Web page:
'What Stays in Vegas' and 'Dataclysm'

A few words on two books about big data.

October 21, 2014

What Stays in Vegas: The World of Personal Data—Lifeblood of Big Business—and the End of Privacy as We Know It... by Adam Tanner
Published in September of 2014

Dataclysm: Who We Are (When We Think No One's Looking) by Christian Rudder 
Published in September of 2014.

What do we mean when we talk about big data in higher ed?  What is the deal with putting the qualifier “big” before “data”? Was data ever small? Does talking about BIG DATA make us sound somehow more digitally clued-in?  Academics who think in platforms and ecosystems rather than only in credits and classes?  Like we would be as comfortable at a TED Talk as a Convocation, at SXSW as the ASA?

My approach to achieve Big Data academic cool standing is to try to understand big data in adjacent industries. If I can make sense of big data in the contexts of Vegas and in the world of online dating, the world of academic big data should come a bit easier. It’s a theory.

Of the two books, I would recommend the Tanner book with the excellent title of What Stays in Vegas. I’ve actually never been to Vegas, never gambled, and was an easy mark in college poker games - so I thought I was perfectly positioned to enjoy this book. Tanner spends most of the book profiling the ex Harvard Business School professor turned Caesars Entertainment CEO Gary Loveman. You got to love a Wesleyan undergrad / MIT PhD who leaves certain tenure at HBS to run a casino. There may be hope for some of us yet.  Professor Loveman (although nobody calls him that) completely remade the gaming industry moving its operations from ones based on tradition and gut feelings to ones based on data. Think Moneyball for casinos. Loveman introduced the Total Rewards program at Caesars, the most successful customer loyalty and data capturing program in the history of gambling. Through this program, Caesars has the ability to analyze every aspect of individual and group gaming behavior - and can offer just the right incentives and perks to maximize gambling.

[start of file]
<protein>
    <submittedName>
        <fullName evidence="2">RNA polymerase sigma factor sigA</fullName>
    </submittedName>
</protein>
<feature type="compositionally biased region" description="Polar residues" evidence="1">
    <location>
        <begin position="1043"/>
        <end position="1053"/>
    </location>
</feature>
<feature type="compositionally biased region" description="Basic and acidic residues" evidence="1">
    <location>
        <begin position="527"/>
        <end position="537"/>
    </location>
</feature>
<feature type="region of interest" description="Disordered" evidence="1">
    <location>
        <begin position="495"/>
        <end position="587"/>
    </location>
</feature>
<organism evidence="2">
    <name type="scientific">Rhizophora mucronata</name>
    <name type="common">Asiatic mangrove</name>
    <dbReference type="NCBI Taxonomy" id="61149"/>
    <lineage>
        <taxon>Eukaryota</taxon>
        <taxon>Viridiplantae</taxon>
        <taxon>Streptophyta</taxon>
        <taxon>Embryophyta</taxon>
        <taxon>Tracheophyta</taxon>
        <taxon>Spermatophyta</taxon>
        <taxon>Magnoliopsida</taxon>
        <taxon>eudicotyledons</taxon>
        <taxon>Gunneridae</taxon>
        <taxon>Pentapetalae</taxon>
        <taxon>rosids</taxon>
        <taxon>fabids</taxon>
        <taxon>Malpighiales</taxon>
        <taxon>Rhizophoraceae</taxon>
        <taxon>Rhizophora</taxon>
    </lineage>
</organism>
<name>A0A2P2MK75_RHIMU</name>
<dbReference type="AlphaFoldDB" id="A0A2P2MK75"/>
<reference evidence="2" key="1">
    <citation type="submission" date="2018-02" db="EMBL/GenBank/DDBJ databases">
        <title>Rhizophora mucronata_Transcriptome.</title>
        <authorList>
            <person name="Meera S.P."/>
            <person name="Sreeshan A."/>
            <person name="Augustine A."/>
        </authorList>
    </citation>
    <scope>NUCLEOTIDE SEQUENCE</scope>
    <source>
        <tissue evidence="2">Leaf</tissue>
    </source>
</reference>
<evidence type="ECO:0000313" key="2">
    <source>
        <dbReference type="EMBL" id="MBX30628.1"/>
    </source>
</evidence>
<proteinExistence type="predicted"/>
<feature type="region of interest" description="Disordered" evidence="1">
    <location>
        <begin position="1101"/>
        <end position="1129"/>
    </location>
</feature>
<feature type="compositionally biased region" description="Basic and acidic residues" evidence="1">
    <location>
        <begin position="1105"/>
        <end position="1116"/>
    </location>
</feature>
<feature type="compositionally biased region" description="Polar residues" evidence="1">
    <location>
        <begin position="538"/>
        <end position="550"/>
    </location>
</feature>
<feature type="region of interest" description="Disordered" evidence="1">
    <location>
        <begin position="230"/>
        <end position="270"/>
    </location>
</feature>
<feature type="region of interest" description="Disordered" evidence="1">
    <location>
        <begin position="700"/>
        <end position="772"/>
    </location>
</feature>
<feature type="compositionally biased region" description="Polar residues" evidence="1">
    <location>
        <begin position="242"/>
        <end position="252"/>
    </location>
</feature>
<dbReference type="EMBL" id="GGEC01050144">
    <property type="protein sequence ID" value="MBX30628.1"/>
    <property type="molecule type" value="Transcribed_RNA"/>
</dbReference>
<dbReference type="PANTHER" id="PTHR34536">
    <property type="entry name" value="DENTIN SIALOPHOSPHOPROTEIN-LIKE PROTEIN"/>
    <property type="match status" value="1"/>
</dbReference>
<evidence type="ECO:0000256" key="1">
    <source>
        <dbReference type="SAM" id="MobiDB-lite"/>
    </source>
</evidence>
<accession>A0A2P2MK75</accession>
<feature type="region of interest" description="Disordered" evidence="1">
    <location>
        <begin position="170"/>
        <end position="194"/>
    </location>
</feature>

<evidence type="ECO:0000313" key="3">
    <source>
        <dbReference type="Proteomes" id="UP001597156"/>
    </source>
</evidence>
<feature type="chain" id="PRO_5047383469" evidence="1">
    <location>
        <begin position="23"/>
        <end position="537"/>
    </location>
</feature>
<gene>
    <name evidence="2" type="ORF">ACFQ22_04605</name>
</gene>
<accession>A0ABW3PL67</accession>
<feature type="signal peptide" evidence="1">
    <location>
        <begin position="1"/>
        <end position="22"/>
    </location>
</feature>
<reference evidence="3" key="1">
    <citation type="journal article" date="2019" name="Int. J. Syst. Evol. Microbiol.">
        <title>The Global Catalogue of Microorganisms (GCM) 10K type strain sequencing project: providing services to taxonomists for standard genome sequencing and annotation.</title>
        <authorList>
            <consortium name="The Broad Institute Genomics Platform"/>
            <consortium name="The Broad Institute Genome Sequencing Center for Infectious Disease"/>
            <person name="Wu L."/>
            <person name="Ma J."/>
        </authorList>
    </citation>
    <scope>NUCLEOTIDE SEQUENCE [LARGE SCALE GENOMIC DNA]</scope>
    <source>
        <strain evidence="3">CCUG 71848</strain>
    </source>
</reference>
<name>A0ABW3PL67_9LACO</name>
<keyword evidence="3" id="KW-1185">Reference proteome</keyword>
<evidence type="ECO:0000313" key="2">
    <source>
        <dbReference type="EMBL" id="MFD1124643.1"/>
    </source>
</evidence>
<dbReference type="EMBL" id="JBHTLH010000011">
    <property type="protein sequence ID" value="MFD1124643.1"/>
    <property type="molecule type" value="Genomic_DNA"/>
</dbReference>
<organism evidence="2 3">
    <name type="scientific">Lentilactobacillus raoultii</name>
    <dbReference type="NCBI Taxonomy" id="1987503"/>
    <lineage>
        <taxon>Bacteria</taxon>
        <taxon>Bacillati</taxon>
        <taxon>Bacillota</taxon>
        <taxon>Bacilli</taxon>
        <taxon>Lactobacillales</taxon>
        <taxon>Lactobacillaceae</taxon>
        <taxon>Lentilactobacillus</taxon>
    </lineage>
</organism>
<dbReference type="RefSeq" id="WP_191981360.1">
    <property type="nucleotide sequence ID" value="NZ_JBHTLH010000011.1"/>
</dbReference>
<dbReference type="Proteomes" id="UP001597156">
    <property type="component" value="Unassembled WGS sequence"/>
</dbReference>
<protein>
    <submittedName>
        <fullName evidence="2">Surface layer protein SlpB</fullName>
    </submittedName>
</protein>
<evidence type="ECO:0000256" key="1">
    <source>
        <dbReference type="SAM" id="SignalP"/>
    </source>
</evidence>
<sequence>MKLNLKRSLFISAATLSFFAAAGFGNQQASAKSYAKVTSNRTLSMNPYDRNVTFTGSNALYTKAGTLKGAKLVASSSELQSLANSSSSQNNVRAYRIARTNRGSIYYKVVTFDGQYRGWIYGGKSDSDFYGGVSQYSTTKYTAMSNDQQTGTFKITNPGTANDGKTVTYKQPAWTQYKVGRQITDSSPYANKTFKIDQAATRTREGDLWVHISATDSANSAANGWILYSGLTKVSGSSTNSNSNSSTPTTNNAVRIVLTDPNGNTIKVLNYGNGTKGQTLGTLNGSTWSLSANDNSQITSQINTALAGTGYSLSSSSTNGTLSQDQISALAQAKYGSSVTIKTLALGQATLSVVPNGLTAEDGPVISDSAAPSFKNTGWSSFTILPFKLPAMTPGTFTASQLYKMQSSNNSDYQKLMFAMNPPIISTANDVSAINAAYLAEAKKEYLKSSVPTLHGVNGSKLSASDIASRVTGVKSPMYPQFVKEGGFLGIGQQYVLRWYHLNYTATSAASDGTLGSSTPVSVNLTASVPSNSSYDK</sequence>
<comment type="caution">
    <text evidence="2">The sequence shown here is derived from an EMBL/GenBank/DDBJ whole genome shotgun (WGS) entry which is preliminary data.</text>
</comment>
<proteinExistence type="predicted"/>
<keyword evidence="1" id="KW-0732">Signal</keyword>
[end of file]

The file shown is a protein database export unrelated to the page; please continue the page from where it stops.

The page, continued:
Is there a Total Rewards equivalent for learning?  Should there be?

Dataclysm has a great premise, but unless you are obsessed with what we can learn about human behavior from the world of online dating you may want to get your big data fix somewhere else. Dataclysm is written by one of the founders of the online dating site OkCupid.  Rudder is an engaging writer blessed with access to millions upon millions of anonymized records from the online dating site that he helped found. He can tell us what characteristics are seen as most attractive to would-be daters, broken down by age, sex, race, region, religion, political preference, and any other of a million variables. He can share with us how our online behaviors match our stated preferences, and when they do not.  He can let us know how matchmaking behaviors can be influenced by small changes in website design, or even the size of the pictures of OkCupid members displayed on the site.  

Perhaps Dataclysm would be more appealing to those readers who may one day find themselves on an online dating site. I liked learning about how the big data behind OkCupid can inform us about preferences around love and sex, I just wanted more about how online dating connects with larger trends of data collection and analysis on the Web and beyond.   

What books on big data would you recommend?

What are you reading?


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